The United States’ opioid epidemic continues to spiral out of control. So much so, that drug overdoses are now the leading cause of death of Americans under 50. There doesn’t seem to be a single area of human life that the crisis hasn’t touched. And recent data shows that the drug crisis is impacting the youngest Americans, causing a huge spike in babies born addicted to drugs.
Dramatic Uptick in Babies Born Addicted To Drugs
New data from the Centers for Disease Control (CDC) paints a bleak picture for newborns in the United States.
According to the CDC’s data, the number of babies born addicted to drugs has quadrupled nationwide from 2000 to 2016. And in Florida, one of the states hardest hit by the drug crisis, the situation is even worse.
Florida has seen a tenfold increase in the number of babies born with drug addiction in as many years. In 2006, 438 newborns were diagnosed with neonatal drug withdrawal syndrome. In 2016, that number spiked to 4,215.
“It’s a national epidemic and Florida has been hit hard,” said Dr. Cherie Foster, a neonatologist and the medical director for the NICU at St. Joseph Women’s Hospital in Tampa. “They are irritable, feed poorly, high pitch cry. They are very sick.”
Babies Born Addicted To Drugs: Searching for a Solution
While some are ready to chalk up the uptick in babies born addicted to drugs to improved reporting, most acknowledge the data as a symptom of the national opioid epidemic.
And officials are struggling to come up with viable solutions. Increasing early prevention programs and educating health care providers are welcome initiatives.
But in Florida, for example, such programs appear dead in the water. The Department of Children and Families (DCF) opened the state’s first unit for drug-dependent newborns in 2008. Today, however, the program is defunct, according to THV11.
At a recent news conference, Gov. Rick Scott announced a $50 million plan to combat the opioid epidemic in Florida.
“The best solution is to stop the addiction,” said Scott, in response to questions about drug-addicted babies.
In contrast, Tennessee is taking a different approach.
District Attorneys there are filing lawsuits against opioid manufacturers. And they’re doing so specifically on behalf of Tennessee babies born addicted to drugs.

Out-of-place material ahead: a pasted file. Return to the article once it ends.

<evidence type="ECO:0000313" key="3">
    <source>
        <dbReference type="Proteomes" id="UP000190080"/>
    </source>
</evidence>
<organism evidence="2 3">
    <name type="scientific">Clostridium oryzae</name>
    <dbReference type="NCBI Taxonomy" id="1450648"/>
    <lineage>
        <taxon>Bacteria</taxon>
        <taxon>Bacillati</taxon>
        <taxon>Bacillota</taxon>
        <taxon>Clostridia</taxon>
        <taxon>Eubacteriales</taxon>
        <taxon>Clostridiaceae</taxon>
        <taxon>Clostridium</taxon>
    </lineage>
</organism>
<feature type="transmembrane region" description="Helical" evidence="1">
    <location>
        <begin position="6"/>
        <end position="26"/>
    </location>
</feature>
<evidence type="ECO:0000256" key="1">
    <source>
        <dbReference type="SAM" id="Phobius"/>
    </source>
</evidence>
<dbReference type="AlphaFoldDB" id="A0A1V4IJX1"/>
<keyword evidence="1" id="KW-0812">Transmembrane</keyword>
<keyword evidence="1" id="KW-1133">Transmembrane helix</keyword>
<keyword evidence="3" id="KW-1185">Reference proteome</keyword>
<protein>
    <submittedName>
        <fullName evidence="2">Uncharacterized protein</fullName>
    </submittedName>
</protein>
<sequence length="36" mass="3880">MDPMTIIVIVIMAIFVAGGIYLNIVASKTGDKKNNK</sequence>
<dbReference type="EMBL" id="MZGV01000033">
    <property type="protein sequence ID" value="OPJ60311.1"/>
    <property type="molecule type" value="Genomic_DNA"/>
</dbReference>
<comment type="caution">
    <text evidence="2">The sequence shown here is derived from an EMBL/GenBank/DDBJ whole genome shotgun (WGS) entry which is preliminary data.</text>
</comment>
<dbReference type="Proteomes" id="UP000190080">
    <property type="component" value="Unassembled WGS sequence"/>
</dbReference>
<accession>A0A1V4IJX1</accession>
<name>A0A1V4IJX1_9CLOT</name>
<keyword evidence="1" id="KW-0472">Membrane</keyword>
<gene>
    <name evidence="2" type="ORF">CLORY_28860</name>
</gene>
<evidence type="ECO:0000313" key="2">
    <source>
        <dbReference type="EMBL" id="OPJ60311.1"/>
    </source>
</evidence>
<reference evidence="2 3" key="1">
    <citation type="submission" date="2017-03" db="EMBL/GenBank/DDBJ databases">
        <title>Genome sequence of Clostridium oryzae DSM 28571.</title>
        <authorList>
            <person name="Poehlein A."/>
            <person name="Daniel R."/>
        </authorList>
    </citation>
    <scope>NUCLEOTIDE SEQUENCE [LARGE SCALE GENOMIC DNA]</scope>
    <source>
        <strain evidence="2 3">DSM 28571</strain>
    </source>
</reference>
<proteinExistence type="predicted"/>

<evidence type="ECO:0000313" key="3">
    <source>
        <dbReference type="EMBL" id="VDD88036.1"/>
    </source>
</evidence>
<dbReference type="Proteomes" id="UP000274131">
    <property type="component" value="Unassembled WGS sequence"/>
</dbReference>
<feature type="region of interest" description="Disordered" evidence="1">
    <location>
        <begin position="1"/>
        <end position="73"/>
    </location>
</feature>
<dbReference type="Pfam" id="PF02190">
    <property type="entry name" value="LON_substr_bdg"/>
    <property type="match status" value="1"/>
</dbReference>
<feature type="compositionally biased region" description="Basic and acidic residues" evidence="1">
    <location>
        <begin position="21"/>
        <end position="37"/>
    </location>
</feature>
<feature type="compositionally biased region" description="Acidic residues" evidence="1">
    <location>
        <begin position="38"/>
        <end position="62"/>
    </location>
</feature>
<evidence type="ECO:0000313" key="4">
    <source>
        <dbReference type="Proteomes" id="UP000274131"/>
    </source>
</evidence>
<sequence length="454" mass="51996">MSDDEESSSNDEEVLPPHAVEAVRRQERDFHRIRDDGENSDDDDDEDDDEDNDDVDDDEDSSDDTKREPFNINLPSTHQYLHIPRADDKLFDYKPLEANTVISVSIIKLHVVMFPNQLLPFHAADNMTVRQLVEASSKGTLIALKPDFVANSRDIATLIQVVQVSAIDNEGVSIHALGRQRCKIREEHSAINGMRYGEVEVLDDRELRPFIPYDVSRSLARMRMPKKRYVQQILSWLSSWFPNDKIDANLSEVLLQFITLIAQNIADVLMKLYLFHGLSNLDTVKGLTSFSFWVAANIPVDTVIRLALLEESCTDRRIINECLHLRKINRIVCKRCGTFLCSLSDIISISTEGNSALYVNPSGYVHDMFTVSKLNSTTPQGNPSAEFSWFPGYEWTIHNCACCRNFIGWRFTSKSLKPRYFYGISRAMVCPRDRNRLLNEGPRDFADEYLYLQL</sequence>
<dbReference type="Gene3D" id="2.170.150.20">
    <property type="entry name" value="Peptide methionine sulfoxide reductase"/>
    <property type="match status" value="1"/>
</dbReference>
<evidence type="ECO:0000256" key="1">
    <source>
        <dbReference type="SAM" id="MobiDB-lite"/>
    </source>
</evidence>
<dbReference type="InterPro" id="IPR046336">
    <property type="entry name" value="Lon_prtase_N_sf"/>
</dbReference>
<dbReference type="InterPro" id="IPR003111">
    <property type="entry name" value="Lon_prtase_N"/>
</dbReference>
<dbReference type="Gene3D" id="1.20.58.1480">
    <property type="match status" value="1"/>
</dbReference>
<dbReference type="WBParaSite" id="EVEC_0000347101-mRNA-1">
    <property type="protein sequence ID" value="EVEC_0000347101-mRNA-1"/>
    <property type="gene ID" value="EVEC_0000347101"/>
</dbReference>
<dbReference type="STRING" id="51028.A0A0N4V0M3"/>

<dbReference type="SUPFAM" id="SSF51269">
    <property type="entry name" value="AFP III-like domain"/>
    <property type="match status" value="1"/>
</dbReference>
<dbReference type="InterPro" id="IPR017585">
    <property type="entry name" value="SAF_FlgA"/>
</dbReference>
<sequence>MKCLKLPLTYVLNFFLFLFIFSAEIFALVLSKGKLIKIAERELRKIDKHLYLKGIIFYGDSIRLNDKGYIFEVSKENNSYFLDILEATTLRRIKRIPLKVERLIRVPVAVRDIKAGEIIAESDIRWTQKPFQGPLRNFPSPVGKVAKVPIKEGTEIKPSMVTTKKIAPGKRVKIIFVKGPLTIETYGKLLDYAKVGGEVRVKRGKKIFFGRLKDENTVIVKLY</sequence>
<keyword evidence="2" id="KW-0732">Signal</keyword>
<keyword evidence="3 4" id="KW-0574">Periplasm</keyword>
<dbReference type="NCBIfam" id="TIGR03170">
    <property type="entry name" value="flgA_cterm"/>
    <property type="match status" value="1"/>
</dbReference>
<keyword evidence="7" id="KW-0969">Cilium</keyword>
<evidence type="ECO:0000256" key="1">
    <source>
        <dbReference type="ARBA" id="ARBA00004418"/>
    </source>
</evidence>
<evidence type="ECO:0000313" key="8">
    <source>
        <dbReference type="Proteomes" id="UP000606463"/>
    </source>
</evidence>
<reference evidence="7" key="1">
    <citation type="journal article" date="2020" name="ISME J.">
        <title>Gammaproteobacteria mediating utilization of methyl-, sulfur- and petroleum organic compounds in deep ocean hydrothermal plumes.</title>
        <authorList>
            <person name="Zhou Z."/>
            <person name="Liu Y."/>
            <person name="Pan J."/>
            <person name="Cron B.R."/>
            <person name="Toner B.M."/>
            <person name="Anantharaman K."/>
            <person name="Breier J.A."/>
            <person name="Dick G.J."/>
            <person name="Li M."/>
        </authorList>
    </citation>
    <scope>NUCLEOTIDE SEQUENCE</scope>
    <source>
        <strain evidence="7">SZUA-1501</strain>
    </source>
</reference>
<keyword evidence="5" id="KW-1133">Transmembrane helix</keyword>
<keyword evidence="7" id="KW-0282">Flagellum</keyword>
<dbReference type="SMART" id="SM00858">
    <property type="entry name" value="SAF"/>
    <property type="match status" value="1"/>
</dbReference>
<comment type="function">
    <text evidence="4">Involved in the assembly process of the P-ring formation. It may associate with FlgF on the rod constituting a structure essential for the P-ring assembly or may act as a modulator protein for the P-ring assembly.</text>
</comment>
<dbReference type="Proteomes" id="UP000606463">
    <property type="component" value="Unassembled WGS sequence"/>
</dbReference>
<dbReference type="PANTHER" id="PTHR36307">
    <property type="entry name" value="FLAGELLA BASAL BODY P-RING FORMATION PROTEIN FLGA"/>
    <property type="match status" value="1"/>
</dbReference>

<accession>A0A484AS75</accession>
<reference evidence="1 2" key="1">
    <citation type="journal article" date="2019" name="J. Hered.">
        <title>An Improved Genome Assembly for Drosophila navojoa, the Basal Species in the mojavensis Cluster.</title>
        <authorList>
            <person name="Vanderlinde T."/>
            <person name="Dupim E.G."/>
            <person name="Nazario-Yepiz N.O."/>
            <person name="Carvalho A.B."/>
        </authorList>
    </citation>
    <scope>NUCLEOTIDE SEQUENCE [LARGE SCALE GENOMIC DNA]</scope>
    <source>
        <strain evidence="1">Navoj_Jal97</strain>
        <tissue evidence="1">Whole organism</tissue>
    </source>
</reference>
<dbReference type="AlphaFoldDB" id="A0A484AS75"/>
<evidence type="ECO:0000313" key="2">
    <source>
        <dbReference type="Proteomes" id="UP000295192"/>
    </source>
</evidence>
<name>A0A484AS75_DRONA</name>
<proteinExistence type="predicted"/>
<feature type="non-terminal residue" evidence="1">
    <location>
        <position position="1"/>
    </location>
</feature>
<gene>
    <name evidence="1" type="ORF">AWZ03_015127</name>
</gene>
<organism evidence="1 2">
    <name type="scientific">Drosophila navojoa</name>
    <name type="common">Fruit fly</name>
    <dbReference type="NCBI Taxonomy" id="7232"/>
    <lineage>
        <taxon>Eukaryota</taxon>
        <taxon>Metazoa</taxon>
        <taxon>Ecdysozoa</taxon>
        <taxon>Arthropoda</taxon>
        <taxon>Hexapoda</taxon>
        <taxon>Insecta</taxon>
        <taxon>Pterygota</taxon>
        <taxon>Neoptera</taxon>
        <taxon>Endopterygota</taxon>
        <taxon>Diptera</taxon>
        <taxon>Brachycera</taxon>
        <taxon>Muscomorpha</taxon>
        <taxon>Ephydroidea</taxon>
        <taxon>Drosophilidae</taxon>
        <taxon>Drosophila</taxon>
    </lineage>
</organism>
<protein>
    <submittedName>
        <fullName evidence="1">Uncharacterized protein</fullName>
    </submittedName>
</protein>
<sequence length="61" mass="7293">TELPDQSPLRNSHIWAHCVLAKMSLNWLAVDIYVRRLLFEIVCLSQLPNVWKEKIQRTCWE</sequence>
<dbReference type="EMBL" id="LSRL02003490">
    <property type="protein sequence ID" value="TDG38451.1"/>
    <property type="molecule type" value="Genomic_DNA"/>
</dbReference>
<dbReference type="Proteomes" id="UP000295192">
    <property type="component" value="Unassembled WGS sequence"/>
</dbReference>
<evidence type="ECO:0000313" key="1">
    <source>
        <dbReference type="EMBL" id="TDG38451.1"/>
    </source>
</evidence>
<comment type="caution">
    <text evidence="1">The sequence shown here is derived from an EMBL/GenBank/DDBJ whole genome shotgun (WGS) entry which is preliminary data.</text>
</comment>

Slapping opioid manufacturers and profiteers with lawsuits, however, is unlikely to halt the widespread use of prescription painkillers.
According to a new investigation by Esquire reporter Christopher Glazek, the secretive Sackler family, owners of the company that invented OxyContin, downplayed the risks of addiction and exploited doctors’ confusion over the strength of the drug.
Babies Born Addicted To Drugs Aren’t Addicted To Cannabis
Ongoing research into the medical and therapeutic benefits of cannabis continues to identify it as an effective and safe substance for treating chronic pain.
So if the aim is to treat addiction, legalizing and educating doctors about medical cannabis for pain is a great place to start.
Interestingly, statistics show that marijuana is the illicit drug pregnant women most commonly use. But research suggests that such use does not cause clinically important neonatal withdrawal signs.
Using cannabis while pregnant can definitely cause “subtle and enduring neurofunctional changes.” But cannabis use during pregnancy does not lead to newborn babies with weed addictions.
Rather, it’s the use of other legal and illicit substances which pose the biggest risks to newborns. Instead, substances like alcohol, nicotine, methamphetamine, heroin and prescription opioids are devastating newborns across the country.
Again, this is not to turn cannabis into a medical panacea. But the fact remains that using medical cannabis to treat pain and ween people off of an addiction to other drugs is highly effective.
Therefore, medical cannabis legalization should be part of any serious conversation about reducing the number of babies born addicted to drugs.